Top honours for water treatment researcher

10 November 2003

Just reward: Civil engineering's Ashley Muller has won this year's S2A3 Bronze Medal, the South African Association for the Advancement of Science's top honour for South African master's theses.

Civil engineering's Ashley Muller has won the South African Association for the Advancement of Science's prestigious S2A3 Bronze Medal, its highest honour for South African master's students in all science fields.

While Muller's thesis title, Measurement of Ordinary Heterotroph Organism Anoxic Yield in Anoxic-Aerobic Activated Sludge Systems, may be a bit of a mouthful, his research underpins a keen commitment to public health through the provision of clean, potable water.

"Protecting clean water resources from wastewater is an important part of reducing water-borne diseases like dysentery and cholera," he said. As such, Muller is particularly interested in environmental engineering, which, he says, falls within the overlap of traditional engineering practices.

Currently enrolled for a PhD in the field (he started in July), Muller said the award was a great honour and had come as a pleasant surprise. Hard at work on his PhD, he had already put his master's thesis out-of-mind.

His academic career has been studded with excellent results. Matriculating with an A aggregate from St Columba's High School in Athlone in 1984, Muller began an undergraduate degree in chemical engineering at UCT before receiving a scholarship to study in the United States in 1986. He has a Bachelor of Arts (engineering and science) and a Bachelor of Engineering (bio/chemical) from Dartmouth College and the Thayer School of Engineering, respectively, in New Hampshire.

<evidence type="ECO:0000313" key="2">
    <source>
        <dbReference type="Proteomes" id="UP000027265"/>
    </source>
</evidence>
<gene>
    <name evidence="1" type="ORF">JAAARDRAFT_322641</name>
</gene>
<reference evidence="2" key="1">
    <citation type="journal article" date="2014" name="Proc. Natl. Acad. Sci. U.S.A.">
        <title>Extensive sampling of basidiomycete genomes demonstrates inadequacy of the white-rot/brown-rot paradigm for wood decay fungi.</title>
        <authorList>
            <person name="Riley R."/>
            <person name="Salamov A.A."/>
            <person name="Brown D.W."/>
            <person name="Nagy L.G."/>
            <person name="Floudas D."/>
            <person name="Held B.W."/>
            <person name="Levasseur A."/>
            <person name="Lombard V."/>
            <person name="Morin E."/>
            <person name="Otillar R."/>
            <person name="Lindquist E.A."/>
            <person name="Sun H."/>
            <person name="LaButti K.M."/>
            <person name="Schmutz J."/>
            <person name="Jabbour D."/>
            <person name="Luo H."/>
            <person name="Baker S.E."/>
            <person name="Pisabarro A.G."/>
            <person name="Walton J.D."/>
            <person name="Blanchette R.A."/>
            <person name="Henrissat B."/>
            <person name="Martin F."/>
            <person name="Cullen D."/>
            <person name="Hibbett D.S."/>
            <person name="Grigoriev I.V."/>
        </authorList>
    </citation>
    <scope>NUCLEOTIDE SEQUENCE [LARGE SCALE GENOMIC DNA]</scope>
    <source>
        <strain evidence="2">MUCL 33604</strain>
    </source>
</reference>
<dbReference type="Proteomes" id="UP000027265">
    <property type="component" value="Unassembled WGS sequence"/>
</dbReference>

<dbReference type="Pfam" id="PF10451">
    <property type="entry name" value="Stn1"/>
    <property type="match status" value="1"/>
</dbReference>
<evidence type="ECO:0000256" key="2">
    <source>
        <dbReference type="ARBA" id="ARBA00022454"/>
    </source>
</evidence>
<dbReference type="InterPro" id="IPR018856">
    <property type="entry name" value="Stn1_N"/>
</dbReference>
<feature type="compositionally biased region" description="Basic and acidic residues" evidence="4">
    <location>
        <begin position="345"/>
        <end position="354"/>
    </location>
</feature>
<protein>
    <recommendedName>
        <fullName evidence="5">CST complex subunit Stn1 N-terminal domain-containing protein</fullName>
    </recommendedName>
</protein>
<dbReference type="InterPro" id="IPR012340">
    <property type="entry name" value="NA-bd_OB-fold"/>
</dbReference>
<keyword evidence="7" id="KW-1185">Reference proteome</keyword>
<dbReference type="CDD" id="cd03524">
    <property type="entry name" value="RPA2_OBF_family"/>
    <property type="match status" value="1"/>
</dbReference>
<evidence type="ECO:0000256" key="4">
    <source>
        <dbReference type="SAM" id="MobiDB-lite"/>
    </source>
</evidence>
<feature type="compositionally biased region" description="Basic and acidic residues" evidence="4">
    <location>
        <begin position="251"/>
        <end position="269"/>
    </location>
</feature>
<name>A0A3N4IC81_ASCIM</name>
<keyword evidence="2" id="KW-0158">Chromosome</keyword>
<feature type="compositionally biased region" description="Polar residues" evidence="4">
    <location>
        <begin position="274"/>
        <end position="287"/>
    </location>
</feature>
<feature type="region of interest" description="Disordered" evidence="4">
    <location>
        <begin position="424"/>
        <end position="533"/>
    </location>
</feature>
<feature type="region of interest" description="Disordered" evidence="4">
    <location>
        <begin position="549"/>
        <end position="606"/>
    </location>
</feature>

Muller won a place on the Dean's Honour List and received the WEN du Bois Award for Academic Excellence at Dartmouth College in 1987, as well as consistent Dartmouth College Black Community Honours awards (1987/8/9).

Returning home to South Africa after working for the City of San Francisco for 10 years was an easy choice after the dramatic shift in ruling politics. "I had also always wanted to pursue postgraduate studies and the UCT Water Research Group is among the leaders in this field," he said.

Steered by Professor George Ekama and Associate Professor Mark Wentzel, the group's novel, "external nitrification" wastewater treatment system is on a two-year trial at the Daspoort plant in Tshwane, or greater Pretoria municipal area. There, the municipality has made substantial equipment modifications and Muller is conducting full-scale experiments in the system for his PhD.

The S2A3 Bronze Medal represents an important acknowledgement, says Muller. "The biggest thing for me was the recognition the award brings for the hard work in the laboratory. You often work alone and only your professors and closest family and friends know the commitment of time and effort that this kind of research demands, which is only really possible through their encouragement and support."

He also has praise for his supervisors, colleagues and laboratory staff, believing the award is a testimony to the quality of training and dedication within the WRG.

"Research in biological wastewater treatment was pioneered at UCT and has become established in the world as the 'UCT Process', reflecting the depth of knowledge and strength of scholarship in this area within the department," he added.

Essentially, the UCT Process is a biological nitrogen and phosphorus removal activated sludge system configuration, one that is widely implemented for wastewater treatment in South Africa and internationally.

It is an area that has brought Muller back to one spot on that map; to the tip of Africa where his current research on external nitrification has received acclaim as a finalist in the Technology and Human Resource Improvement Programme (THRIP) excellence awards and which is supported by the Water Research Commission and Water Sanitation Services South Africa.

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